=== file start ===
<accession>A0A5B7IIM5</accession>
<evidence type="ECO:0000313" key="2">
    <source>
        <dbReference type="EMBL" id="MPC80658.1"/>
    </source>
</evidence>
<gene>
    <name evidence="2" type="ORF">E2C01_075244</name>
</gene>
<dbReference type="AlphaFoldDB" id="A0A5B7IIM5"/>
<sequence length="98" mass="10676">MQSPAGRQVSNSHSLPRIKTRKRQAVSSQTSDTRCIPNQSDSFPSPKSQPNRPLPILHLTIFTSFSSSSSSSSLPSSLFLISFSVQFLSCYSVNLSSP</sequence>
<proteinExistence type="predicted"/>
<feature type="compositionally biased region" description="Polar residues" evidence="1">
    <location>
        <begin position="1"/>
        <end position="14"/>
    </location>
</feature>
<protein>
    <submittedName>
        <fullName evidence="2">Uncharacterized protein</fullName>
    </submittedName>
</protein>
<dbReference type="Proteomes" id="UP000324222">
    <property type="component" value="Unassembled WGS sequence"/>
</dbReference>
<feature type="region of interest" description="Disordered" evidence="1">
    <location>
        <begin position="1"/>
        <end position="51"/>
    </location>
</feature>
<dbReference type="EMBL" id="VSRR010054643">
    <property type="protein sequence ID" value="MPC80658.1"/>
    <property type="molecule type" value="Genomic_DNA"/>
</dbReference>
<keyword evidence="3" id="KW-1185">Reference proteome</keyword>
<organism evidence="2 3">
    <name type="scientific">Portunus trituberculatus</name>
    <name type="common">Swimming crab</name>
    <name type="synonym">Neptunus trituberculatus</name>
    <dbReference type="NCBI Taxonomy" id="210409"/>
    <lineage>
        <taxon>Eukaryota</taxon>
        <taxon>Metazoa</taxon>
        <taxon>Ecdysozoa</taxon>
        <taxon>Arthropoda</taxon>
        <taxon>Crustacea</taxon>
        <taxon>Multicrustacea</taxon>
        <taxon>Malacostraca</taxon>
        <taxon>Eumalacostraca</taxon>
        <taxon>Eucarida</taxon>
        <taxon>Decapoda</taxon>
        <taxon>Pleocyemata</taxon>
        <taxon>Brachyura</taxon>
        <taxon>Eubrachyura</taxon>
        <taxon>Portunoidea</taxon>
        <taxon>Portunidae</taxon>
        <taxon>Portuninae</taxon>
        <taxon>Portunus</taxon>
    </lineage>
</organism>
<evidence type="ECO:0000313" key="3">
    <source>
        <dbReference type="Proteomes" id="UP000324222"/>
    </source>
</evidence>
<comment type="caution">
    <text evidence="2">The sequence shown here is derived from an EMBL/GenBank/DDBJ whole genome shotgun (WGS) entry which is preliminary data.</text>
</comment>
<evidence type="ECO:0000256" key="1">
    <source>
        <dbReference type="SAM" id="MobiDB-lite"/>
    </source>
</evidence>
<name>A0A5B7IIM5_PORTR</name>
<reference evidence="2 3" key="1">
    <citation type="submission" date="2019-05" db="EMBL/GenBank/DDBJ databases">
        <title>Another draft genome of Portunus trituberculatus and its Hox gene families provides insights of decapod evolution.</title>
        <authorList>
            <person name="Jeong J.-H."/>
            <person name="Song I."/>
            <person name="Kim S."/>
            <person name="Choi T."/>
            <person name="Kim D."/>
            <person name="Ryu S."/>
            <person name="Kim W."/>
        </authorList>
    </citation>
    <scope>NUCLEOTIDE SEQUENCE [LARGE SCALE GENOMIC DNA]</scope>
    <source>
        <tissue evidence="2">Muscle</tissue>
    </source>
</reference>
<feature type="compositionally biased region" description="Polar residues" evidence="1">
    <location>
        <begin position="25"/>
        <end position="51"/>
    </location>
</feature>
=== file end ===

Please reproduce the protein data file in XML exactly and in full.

<accession>A0A5B7IIM5</accession>
<evidence type="ECO:0000313" key="2">
    <source>
        <dbReference type="EMBL" id="MPC80658.1"/>
    </source>
</evidence>
<gene>
    <name evidence="2" type="ORF">E2C01_075244</name>
</gene>
<dbReference type="AlphaFoldDB" id="A0A5B7IIM5"/>
<sequence length="98" mass="10676">MQSPAGRQVSNSHSLPRIKTRKRQAVSSQTSDTRCIPNQSDSFPSPKSQPNRPLPILHLTIFTSFSSSSSSSSLPSSLFLISFSVQFLSCYSVNLSSP</sequence>
<proteinExistence type="predicted"/>
<feature type="compositionally biased region" description="Polar residues" evidence="1">
    <location>
        <begin position="1"/>
        <end position="14"/>
    </location>
</feature>
<protein>
    <submittedName>
        <fullName evidence="2">Uncharacterized protein</fullName>
    </submittedName>
</protein>
<dbReference type="Proteomes" id="UP000324222">
    <property type="component" value="Unassembled WGS sequence"/>
</dbReference>
<feature type="region of interest" description="Disordered" evidence="1">
    <location>
        <begin position="1"/>
        <end position="51"/>
    </location>
</feature>
<dbReference type="EMBL" id="VSRR010054643">
    <property type="protein sequence ID" value="MPC80658.1"/>
    <property type="molecule type" value="Genomic_DNA"/>
</dbReference>
<keyword evidence="3" id="KW-1185">Reference proteome</keyword>
<organism evidence="2 3">
    <name type="scientific">Portunus trituberculatus</name>
    <name type="common">Swimming crab</name>
    <name type="synonym">Neptunus trituberculatus</name>
    <dbReference type="NCBI Taxonomy" id="210409"/>
    <lineage>
        <taxon>Eukaryota</taxon>
        <taxon>Metazoa</taxon>
        <taxon>Ecdysozoa</taxon>
        <taxon>Arthropoda</taxon>
        <taxon>Crustacea</taxon>
        <taxon>Multicrustacea</taxon>
        <taxon>Malacostraca</taxon>
        <taxon>Eumalacostraca</taxon>
        <taxon>Eucarida</taxon>
        <taxon>Decapoda</taxon>
        <taxon>Pleocyemata</taxon>
        <taxon>Brachyura</taxon>
        <taxon>Eubrachyura</taxon>
        <taxon>Portunoidea</taxon>
        <taxon>Portunidae</taxon>
        <taxon>Portuninae</taxon>
        <taxon>Portunus</taxon>
    </lineage>
</organism>
<evidence type="ECO:0000313" key="3">
    <source>
        <dbReference type="Proteomes" id="UP000324222"/>
    </source>
</evidence>
<comment type="caution">
    <text evidence="2">The sequence shown here is derived from an EMBL/GenBank/DDBJ whole genome shotgun (WGS) entry which is preliminary data.</text>
</comment>
<evidence type="ECO:0000256" key="1">
    <source>
        <dbReference type="SAM" id="MobiDB-lite"/>
    </source>
</evidence>
<name>A0A5B7IIM5_PORTR</name>
<reference evidence="2 3" key="1">
    <citation type="submission" date="2019-05" db="EMBL/GenBank/DDBJ databases">
        <title>Another draft genome of Portunus trituberculatus and its Hox gene families provides insights of decapod evolution.</title>
        <authorList>
            <person name="Jeong J.-H."/>
            <person name="Song I."/>
            <person name="Kim S."/>
            <person name="Choi T."/>
            <person name="Kim D."/>
            <person name="Ryu S."/>
            <person name="Kim W."/>
        </authorList>
    </citation>
    <scope>NUCLEOTIDE SEQUENCE [LARGE SCALE GENOMIC DNA]</scope>
    <source>
        <tissue evidence="2">Muscle</tissue>
    </source>
</reference>
<feature type="compositionally biased region" description="Polar residues" evidence="1">
    <location>
        <begin position="25"/>
        <end position="51"/>
    </location>
</feature>